A bill that started out as seven separate pieces of legislation intended to benefit business startups and stimulate job creation is coming in for criticism as it heads to the Senate, as opponents say that it does away with consumer protection.
The House passed, 390-23, H.R. 3606, the Jumpstart Our Business Startups Act on Thursday, but not without vocal opposition from critics that range from consumer advocates to former Securities and Exchange Commission officials. Bloomberg reported that Lynn E. Turner, a former SEC chief accountant, said the bill would do away with investor protections that have been in place since the formation of the agency in the 1930s.
Turner was quoted saying, “It won’t create jobs, but it will simplify fraud. This would be better known as the bucket-shop and penny-stock fraud reauthorization act of 2012.” Others have been critical of the bill as well, despite its support from the U.S. Chamber of Commerce, NYSE Euronext, Nasdaq OMX Group and Sen. Charles Schumer, D-N.Y. President Barack Obama has supported a number of provisions in the bill.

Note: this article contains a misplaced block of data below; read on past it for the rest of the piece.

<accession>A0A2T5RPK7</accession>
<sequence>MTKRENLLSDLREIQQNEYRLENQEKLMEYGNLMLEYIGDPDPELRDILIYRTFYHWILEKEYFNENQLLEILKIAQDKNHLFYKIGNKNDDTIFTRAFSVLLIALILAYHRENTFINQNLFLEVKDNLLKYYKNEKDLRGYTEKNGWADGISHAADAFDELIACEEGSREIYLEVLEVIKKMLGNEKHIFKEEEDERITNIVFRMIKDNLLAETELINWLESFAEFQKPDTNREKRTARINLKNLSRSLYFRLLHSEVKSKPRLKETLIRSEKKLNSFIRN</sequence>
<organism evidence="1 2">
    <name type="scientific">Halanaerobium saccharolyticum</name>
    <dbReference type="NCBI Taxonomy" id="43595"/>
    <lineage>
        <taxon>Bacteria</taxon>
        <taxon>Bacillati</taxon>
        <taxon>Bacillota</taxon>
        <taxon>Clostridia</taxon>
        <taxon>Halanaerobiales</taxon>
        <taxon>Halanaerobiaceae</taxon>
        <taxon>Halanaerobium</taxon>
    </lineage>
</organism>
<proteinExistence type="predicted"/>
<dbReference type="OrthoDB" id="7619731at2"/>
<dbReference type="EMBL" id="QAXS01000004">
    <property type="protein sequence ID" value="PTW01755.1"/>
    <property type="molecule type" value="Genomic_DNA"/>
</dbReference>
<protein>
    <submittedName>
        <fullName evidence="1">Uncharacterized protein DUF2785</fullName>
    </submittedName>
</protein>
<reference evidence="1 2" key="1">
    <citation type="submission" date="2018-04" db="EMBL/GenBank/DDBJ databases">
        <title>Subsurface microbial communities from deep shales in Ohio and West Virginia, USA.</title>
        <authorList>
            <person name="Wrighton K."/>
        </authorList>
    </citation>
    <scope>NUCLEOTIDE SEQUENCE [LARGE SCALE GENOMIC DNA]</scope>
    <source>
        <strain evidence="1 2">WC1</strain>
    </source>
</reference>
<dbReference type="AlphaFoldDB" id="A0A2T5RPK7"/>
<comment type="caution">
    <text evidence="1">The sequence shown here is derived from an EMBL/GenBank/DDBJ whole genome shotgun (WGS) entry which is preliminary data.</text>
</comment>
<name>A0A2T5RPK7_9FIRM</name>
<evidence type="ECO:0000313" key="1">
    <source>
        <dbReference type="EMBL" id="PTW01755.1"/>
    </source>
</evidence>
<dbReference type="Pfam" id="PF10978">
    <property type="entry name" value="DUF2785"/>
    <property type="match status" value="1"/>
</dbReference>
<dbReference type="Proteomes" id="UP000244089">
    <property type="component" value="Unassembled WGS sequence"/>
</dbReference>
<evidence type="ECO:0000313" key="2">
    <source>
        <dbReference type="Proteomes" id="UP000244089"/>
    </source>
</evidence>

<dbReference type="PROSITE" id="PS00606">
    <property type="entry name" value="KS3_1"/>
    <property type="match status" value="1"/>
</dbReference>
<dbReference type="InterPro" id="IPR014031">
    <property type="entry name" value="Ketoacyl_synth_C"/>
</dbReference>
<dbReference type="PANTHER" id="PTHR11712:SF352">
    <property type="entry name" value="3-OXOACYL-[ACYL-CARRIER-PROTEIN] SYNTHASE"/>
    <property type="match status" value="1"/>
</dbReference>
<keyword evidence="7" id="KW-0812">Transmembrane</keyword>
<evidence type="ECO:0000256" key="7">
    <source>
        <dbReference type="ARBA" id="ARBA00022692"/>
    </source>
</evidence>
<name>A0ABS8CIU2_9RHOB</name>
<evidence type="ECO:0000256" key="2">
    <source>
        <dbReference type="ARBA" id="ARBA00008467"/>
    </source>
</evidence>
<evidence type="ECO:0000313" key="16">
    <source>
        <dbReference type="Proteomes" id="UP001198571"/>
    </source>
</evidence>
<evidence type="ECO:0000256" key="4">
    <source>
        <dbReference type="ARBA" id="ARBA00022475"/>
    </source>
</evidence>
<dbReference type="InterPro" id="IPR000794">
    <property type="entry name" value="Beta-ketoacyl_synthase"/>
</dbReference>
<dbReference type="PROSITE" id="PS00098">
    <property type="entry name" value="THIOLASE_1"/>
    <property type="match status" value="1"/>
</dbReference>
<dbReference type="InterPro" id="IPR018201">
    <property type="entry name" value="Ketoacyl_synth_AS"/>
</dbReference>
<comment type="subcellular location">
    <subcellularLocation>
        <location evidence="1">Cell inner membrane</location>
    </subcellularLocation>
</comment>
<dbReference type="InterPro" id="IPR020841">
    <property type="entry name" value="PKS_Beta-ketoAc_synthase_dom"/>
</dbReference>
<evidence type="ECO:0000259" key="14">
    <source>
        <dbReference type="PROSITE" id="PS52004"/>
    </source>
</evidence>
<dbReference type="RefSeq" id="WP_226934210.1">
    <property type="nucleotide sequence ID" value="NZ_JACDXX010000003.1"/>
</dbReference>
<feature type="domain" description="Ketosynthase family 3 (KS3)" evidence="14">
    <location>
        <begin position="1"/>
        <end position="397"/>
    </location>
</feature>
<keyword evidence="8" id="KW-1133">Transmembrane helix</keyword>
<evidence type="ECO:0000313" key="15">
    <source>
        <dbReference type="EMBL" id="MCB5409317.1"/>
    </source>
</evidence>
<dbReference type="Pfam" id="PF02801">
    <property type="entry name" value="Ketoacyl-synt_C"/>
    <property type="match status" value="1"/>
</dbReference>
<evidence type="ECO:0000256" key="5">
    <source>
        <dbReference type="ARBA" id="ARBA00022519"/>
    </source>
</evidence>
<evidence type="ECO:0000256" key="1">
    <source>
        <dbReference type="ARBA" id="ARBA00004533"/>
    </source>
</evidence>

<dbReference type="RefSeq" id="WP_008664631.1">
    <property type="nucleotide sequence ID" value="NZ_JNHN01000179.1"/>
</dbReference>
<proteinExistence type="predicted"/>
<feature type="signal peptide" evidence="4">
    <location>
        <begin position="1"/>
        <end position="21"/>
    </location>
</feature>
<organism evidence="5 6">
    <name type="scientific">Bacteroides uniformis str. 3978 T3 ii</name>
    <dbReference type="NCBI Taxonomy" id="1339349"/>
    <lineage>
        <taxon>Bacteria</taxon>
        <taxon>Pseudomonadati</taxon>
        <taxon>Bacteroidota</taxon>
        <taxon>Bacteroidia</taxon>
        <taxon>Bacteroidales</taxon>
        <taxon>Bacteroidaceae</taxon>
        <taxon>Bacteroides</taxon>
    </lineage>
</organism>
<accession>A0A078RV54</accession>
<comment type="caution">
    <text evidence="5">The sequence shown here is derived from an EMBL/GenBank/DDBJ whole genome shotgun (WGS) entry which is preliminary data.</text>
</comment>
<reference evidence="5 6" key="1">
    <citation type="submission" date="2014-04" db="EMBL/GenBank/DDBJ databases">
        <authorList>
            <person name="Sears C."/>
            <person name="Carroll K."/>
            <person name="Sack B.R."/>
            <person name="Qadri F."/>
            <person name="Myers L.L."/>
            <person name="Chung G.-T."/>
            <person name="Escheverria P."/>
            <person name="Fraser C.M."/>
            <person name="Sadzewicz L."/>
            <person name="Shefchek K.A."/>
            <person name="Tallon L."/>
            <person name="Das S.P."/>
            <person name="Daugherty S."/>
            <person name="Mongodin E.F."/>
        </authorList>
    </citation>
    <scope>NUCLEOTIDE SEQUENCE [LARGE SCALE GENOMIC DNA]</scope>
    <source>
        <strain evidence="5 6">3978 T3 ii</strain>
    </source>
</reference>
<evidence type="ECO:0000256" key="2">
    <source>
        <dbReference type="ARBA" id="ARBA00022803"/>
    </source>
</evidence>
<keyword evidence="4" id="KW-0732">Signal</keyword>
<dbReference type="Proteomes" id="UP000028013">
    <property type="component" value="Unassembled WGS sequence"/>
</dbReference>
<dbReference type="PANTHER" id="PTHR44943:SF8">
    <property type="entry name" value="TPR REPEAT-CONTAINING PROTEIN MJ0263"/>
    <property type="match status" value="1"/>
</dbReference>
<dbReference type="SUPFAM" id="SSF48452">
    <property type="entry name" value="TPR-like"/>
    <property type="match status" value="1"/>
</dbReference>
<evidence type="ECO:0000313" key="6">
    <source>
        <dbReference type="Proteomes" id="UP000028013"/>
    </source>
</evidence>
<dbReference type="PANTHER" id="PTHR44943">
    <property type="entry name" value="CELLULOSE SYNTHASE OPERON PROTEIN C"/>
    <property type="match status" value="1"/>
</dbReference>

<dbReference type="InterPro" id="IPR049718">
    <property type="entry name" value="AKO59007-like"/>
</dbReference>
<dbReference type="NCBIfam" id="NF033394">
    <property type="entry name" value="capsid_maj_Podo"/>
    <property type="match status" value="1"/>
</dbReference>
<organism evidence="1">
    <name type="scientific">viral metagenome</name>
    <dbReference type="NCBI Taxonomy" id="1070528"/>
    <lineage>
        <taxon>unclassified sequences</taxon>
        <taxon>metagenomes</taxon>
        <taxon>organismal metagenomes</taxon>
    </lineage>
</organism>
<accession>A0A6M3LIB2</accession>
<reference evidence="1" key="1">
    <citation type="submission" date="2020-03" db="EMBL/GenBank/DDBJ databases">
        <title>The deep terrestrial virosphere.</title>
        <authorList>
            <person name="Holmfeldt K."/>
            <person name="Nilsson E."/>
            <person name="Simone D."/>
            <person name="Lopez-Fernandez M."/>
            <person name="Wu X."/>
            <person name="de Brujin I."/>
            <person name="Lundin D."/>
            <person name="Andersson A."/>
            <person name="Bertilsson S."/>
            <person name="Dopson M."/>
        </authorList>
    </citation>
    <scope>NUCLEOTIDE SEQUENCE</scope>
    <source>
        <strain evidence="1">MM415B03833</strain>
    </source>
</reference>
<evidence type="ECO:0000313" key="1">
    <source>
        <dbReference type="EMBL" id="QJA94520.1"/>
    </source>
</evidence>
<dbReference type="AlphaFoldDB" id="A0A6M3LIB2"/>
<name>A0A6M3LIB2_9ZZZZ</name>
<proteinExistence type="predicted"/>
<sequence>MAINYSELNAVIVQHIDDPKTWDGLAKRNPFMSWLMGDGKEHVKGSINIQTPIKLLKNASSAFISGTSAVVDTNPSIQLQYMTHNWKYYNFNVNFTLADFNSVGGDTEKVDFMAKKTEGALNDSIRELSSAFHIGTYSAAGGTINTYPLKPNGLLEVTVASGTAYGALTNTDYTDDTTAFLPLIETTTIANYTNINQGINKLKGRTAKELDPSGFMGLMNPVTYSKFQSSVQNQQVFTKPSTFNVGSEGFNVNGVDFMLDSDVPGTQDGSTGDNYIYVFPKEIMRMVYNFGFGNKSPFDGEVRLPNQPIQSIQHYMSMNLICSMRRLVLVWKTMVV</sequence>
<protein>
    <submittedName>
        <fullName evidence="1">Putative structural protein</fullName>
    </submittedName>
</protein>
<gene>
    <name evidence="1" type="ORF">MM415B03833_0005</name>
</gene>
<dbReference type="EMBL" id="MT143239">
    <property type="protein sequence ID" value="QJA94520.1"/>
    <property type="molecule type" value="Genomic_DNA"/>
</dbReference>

Former SEC Chairman Arthur Levitt has criticized the bill, as has Barbara Roper, director of investor protection for the Consumer Federation of America. John Nester, spokesman for Mary Schapiro, chairman of the SEC, said Schapiro “believes that portions of the legislation either unnecessarily eliminate important investor protections or are not balanced with sufficient safeguards.”